Mapping and defining the vagal viscerosensory information to the upper spinal cord
The McDougall/Viscerosensory lab at the Florey Institute studies the basic neurophysiology underpinning the integration of sensory information within the brain. Our focus of study is at the level of the brain that first receives signals from visceral organs including those of the cardiorespiratory and gastrointestinal systems. This basic knowledge gained is pertinent to several disease states including; hypertension and obesity, and mental health. The primary techniques utilised within the laboratory revolve around anatomical mapping using viral tools in combination with in vitro slice electrophysiology. We possess a large skill-set and toolkit to answer a variety of experimental questions including optogenetics through to behavioural paradigms.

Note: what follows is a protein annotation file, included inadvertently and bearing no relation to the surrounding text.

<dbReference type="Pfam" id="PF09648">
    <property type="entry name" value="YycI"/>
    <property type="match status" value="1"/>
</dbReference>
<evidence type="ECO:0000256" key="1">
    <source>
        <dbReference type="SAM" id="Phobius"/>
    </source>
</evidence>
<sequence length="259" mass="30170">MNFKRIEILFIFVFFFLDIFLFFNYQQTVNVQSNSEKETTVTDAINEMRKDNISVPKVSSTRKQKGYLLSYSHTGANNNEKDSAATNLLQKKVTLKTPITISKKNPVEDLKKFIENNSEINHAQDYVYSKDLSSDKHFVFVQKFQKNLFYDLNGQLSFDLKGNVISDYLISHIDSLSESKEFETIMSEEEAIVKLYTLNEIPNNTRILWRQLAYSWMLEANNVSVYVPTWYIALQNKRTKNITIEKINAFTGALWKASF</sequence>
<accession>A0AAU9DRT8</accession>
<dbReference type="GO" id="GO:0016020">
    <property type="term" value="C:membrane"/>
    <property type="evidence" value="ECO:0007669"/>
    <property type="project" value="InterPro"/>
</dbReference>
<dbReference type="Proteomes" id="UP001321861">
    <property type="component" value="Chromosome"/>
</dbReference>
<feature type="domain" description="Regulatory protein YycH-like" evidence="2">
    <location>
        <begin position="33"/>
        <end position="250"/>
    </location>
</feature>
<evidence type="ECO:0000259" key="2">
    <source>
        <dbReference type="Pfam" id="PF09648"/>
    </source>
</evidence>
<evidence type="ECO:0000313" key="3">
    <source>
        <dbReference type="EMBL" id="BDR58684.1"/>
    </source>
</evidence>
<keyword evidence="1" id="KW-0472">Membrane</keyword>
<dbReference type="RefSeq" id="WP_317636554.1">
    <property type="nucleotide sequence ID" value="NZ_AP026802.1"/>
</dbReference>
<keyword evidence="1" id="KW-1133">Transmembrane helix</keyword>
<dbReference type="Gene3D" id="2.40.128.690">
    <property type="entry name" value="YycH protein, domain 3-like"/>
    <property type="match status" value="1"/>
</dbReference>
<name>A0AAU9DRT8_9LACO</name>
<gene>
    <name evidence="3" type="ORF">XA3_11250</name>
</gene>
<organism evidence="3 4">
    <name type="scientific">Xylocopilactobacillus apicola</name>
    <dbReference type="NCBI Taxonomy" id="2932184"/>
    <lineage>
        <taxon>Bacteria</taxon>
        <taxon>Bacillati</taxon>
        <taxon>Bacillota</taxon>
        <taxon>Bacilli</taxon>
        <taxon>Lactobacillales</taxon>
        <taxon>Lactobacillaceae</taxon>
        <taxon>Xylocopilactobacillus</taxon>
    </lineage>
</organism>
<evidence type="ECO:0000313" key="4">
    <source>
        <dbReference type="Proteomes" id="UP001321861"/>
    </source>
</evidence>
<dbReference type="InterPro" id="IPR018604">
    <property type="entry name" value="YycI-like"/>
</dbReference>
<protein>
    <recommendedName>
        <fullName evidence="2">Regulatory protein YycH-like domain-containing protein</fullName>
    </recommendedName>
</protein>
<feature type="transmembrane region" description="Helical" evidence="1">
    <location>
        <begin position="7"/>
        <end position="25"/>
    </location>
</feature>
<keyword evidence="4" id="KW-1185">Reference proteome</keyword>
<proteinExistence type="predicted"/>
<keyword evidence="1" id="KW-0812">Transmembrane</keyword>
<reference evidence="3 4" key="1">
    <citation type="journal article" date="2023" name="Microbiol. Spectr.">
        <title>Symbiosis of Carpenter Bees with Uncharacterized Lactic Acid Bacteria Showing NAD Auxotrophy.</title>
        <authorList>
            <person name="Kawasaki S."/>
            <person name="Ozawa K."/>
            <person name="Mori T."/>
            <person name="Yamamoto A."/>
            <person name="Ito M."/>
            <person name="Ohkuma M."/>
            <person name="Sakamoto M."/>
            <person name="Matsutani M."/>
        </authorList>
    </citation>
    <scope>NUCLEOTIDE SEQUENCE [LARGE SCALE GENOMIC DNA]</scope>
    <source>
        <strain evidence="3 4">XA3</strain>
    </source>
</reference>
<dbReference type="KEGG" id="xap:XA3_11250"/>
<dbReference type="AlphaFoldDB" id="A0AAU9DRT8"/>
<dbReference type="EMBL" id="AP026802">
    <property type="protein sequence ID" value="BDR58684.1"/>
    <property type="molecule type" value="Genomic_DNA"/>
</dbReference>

Background: Sensory signals from internal organs are organised and processed upon first entering the brain is ill defined. Viscerosensory signals arise from several functional modalities; baroreceptors, chemoreceptors, lung stretch afferents, gastrointestinal etc.
Project: We have recently observed vagal afferents terminate in the upper spinal cord. Data gained in 1990s indicates vagal afferents may mediate a pain signals. However the modality of sensory inputs here and the ascending pathways are unknown. We will use viral tools to identify the sensory information that contributes to this little known pain neurocircuitry.